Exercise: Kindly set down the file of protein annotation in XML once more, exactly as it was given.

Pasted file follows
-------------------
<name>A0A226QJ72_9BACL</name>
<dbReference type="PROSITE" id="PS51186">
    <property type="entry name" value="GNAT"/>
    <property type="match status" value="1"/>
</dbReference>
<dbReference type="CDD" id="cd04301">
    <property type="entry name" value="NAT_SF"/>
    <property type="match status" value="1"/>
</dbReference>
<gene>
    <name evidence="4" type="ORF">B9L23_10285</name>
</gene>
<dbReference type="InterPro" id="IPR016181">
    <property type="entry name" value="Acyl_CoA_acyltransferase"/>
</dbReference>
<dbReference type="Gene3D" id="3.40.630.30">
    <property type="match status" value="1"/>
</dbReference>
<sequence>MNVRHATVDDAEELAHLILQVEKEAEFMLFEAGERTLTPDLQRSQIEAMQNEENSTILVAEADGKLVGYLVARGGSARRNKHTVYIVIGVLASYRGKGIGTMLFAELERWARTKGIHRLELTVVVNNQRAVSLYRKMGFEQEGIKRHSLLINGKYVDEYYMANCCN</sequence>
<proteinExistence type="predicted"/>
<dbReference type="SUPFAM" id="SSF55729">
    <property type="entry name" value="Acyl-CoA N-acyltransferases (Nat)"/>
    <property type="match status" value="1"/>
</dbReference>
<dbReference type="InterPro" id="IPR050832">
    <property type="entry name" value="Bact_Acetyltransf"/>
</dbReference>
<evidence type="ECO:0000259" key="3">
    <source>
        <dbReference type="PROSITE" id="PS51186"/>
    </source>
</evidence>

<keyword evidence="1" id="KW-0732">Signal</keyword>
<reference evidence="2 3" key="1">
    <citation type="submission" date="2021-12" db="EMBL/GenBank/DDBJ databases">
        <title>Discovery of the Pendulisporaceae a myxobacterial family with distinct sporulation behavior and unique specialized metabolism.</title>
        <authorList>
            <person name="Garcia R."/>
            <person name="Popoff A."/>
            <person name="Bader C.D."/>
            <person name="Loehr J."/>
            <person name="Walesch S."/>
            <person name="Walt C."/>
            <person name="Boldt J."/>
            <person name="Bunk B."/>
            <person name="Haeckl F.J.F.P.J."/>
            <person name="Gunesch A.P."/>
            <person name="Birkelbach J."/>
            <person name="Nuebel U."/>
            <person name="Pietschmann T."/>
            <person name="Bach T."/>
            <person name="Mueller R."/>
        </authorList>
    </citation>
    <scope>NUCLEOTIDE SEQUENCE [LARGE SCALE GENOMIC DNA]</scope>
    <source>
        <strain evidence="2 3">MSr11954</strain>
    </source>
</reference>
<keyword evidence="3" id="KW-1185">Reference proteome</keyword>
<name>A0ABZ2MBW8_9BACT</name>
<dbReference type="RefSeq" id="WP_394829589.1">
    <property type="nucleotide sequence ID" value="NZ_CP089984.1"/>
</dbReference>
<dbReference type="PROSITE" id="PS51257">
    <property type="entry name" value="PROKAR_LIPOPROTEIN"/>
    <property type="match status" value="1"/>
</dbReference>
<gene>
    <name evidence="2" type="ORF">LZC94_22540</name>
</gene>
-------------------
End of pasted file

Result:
<name>A0A226QJ72_9BACL</name>
<dbReference type="PROSITE" id="PS51186">
    <property type="entry name" value="GNAT"/>
    <property type="match status" value="1"/>
</dbReference>
<dbReference type="CDD" id="cd04301">
    <property type="entry name" value="NAT_SF"/>
    <property type="match status" value="1"/>
</dbReference>
<gene>
    <name evidence="4" type="ORF">B9L23_10285</name>
</gene>
<dbReference type="InterPro" id="IPR016181">
    <property type="entry name" value="Acyl_CoA_acyltransferase"/>
</dbReference>
<dbReference type="Gene3D" id="3.40.630.30">
    <property type="match status" value="1"/>
</dbReference>
<sequence>MNVRHATVDDAEELAHLILQVEKEAEFMLFEAGERTLTPDLQRSQIEAMQNEENSTILVAEADGKLVGYLVARGGSARRNKHTVYIVIGVLASYRGKGIGTMLFAELERWARTKGIHRLELTVVVNNQRAVSLYRKMGFEQEGIKRHSLLINGKYVDEYYMANCCN</sequence>
<proteinExistence type="predicted"/>
<dbReference type="SUPFAM" id="SSF55729">
    <property type="entry name" value="Acyl-CoA N-acyltransferases (Nat)"/>
    <property type="match status" value="1"/>
</dbReference>
<dbReference type="InterPro" id="IPR050832">
    <property type="entry name" value="Bact_Acetyltransf"/>
</dbReference>
<evidence type="ECO:0000259" key="3">
    <source>
        <dbReference type="PROSITE" id="PS51186"/>
    </source>
</evidence>

<keyword evidence="1" id="KW-0732">Signal</keyword>
<reference evidence="2 3" key="1">
    <citation type="submission" date="2021-12" db="EMBL/GenBank/DDBJ databases">
        <title>Discovery of the Pendulisporaceae a myxobacterial family with distinct sporulation behavior and unique specialized metabolism.</title>
        <authorList>
            <person name="Garcia R."/>
            <person name="Popoff A."/>
            <person name="Bader C.D."/>
            <person name="Loehr J."/>
            <person name="Walesch S."/>
            <person name="Walt C."/>
            <person name="Boldt J."/>
            <person name="Bunk B."/>
            <person name="Haeckl F.J.F.P.J."/>
            <person name="Gunesch A.P."/>
            <person name="Birkelbach J."/>
            <person name="Nuebel U."/>
            <person name="Pietschmann T."/>
            <person name="Bach T."/>
            <person name="Mueller R."/>
        </authorList>
    </citation>
    <scope>NUCLEOTIDE SEQUENCE [LARGE SCALE GENOMIC DNA]</scope>
    <source>
        <strain evidence="2 3">MSr11954</strain>
    </source>
</reference>
<keyword evidence="3" id="KW-1185">Reference proteome</keyword>
<name>A0ABZ2MBW8_9BACT</name>
<dbReference type="RefSeq" id="WP_394829589.1">
    <property type="nucleotide sequence ID" value="NZ_CP089984.1"/>
</dbReference>
<dbReference type="PROSITE" id="PS51257">
    <property type="entry name" value="PROKAR_LIPOPROTEIN"/>
    <property type="match status" value="1"/>
</dbReference>
<gene>
    <name evidence="2" type="ORF">LZC94_22540</name>
</gene>